Yahoo Briefcase: Did you Care?
Yahoo recently anounced that they are going to close down their Briefcase service by March 30th, 2009. Wait…What is Yahoo! Briefcase? Did you even know about it? Turns out I had. I logged in with my Yahoo! ID and found a few of my files uploaded there. By the looks of it, they were done more on the lines of testing than actually using the service. I haven’t used the service for so long that I know now only as little of the service as is apparent from the front-end of it, which is just about as much as I care as the service goes down in a few days. But here’s the thing…why have these services been around for public consumption without being properly promoted…and that too by a company like Yahoo!
The arguments so far come like the user shouldn’t rely on free services so much that they are not prepared for the doomsday when the service creators say tata byebye or that companies although they push out these half-baked products into the public, and also earn some good cash with the horrible ads and paid memberships, they take way…i mean waaayyyy too long to get the service fixed up or removed entirely. In case of Briefcase, unlike say Yahoo Photos! there is no Y! recommended alternative or any Y! eaten company like flickr. It is a web-based file storage site to put it simply…set back in the web 0.9 days. So yes, you’d probably be uploading more data faster to dropbox or skydrive than to briefcase. The archaic interface would make you double check you aren’t checking the “best of the web from the 90’s” on archive.org.
Yahoo sure needed to upgrade Briefcase a lot, to get it suitable to compete with the current crop of similar web tools so why didn’t they upgrade it and promote it? Why didn’t they upgrade it atleast for the paid members who would have spread the word to people they know, or they could blog about? I used Y! Briefcase before I got into serious blogging (livejournal), so I never got down to writing about it. And in those days, net was teh suck…total suck. I didn’t feel like testing uploading big files.
Now what I wanna ask is why Y! needed so much time to close the service or to lock it into a paid-only service? They could’ve explained that development resources couldn’t be invested in it due to underavailability of the same and that they want to keep it open only to paid members. This they should’ve done quite some long time back. I checked my files uploaded and one of them was in 2005! But money is not always the only factor. As I understand there are many more services like Briefcase (remember Mash) that Y! comes up with, but are released out in the open for public feedback but not before giving a thought considering whether or not enough resources and time will be available to maintain the service. Its great to see these new services being showcased like new college projects, but when you put on the label of Y! and then just keep the project aside as if your 6 month internship is over while 600k users sign up excitedly to see not much updates coming, its not gonna help Y! much. Users have way too many more ‘other’ choices.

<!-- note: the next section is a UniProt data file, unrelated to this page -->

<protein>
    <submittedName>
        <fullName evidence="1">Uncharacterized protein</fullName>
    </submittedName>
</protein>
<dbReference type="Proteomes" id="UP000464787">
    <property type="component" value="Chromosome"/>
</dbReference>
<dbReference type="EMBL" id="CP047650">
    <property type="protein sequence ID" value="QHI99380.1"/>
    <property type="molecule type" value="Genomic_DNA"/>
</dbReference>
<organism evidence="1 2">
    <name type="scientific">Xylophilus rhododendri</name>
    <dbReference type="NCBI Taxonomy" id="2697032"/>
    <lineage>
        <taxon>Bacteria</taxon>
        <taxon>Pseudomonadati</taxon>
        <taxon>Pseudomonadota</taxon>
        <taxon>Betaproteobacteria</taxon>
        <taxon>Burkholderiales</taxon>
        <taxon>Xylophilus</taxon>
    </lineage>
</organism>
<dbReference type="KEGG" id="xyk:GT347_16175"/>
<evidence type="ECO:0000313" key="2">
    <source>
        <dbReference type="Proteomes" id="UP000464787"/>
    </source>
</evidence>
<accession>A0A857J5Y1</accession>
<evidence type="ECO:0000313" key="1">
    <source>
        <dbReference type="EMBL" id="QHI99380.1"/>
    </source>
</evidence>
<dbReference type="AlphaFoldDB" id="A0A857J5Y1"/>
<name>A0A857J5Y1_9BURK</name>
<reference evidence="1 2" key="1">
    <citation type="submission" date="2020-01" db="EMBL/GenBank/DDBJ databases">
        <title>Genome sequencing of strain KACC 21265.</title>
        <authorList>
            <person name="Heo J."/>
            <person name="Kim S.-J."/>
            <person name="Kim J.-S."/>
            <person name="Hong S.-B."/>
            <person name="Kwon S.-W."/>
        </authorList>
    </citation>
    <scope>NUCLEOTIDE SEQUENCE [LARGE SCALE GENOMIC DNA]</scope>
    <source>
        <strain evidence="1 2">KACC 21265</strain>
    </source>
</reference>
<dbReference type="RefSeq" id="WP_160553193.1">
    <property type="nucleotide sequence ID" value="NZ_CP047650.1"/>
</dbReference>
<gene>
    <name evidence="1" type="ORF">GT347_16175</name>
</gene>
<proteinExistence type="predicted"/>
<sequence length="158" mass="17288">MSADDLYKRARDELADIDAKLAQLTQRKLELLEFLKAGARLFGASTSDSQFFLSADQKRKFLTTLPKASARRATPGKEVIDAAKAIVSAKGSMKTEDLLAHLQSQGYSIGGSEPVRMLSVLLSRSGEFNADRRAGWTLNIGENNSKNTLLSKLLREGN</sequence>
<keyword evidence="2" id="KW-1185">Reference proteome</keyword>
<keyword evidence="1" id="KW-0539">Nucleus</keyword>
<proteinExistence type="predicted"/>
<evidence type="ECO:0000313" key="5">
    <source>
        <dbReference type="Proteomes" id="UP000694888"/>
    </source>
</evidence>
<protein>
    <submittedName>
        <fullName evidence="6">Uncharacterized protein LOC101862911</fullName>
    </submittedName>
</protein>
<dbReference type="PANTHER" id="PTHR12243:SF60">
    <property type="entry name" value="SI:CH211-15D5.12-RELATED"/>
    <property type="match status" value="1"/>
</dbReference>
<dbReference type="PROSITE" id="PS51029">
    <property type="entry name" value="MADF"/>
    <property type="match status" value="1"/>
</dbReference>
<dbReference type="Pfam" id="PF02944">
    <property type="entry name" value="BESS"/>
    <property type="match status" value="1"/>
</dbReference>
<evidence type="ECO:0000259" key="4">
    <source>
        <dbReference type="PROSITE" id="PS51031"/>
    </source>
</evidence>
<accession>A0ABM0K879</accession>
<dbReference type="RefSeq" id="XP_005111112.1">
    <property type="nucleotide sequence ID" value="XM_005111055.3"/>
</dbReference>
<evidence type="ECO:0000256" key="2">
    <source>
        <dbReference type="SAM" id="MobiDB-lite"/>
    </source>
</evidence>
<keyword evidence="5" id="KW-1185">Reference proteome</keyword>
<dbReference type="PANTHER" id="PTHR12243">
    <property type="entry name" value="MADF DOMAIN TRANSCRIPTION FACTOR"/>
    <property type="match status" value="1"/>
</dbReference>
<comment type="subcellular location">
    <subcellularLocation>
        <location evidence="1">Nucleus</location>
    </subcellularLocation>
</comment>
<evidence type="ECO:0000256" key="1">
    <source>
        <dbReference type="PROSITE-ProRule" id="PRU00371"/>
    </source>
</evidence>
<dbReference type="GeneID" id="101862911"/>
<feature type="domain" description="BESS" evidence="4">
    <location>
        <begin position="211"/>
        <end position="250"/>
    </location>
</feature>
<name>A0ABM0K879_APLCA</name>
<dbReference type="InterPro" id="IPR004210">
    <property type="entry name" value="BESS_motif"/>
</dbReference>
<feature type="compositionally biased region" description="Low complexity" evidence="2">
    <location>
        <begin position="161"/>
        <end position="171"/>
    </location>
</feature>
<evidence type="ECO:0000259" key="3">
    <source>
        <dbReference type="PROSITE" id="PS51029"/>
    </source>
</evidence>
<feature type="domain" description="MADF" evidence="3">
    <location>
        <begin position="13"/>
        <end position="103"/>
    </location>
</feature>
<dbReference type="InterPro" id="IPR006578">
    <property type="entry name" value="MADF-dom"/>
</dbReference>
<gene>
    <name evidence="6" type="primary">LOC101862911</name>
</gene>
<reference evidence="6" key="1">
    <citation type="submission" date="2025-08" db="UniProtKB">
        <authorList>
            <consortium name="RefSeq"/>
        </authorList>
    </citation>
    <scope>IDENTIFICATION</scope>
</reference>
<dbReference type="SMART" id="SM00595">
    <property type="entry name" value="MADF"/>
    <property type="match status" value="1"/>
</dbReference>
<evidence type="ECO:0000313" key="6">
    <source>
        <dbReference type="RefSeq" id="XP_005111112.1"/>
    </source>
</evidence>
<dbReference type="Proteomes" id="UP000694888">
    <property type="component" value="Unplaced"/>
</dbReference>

For a paid membership holder, the situation is similar to that of a taxpayer saying “where does my money really go?” considering the leaps and bounds of enhancement that Yahoo Mail! has gone into and so has some other services like delicious.com, etc. and comparatively the museumness of the Briefcase product. Mash was a much much newer product, yet they closed it far too sooner (coz they integrated the features in Y! 360, right?) and Y! Photos had an alternative Flickr. I guess delicious.com also had a predecessor…never used, never known. How much do you really want to believe that only guaranteeing your data’s safety needs you to pay up, without getting any other benefits or the assurance that things are being updated or atleast maintained with the same interest as the user has taken in the service.
The announcement states that the remaining part of the payment of the paid accounts would be refunded. What if they announced the same when they lost the data of paid accounts? What if the paid account holder has no net connectivity before and beyond the last date of Y! Briefcase being operational? What if that person was using a dial-up? or happened to be in a place at this time where you get only dial-up? Even as a paid-member, can you justify being refunded just the remaining part of the subscription amount and not get any data back? Now here’s the thing, if Y! does need like years to close a service like this, why didn’t they already tell users to start downloading back and backing up their stuff from Briefcase? They gotta admit, what’s never gonna happen. Briefcase ain’t a FTP, where you could just select all and press download.
Despite all that I think about the episode, things probably are difficult for Y! when it comes to deciding what services to keep running and what to ignore…until they look justifiably decayed and makes sense to throw out, but to a certain extent only, beyond which I feel Y! makes things difficult for itself, like starting to announce things late. Whatever be the case, I hope Y! should not get their Groups and Answers products closed, although they probably see the heaviest activities. They supposedly rolled out 100gb photo storage/file storage for every Y! groups…what the fuck for?! I also think a company should atleast take time to think, if they want to maintain a service or atleast keep it to test an idea (and admit it so) and later merge it into a parent product. I couldn’t believe Y! didn’t already buy a Briefcase replacement, before closing it down 😛
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Tags: briefcase, essay, opinion, rant, yahoo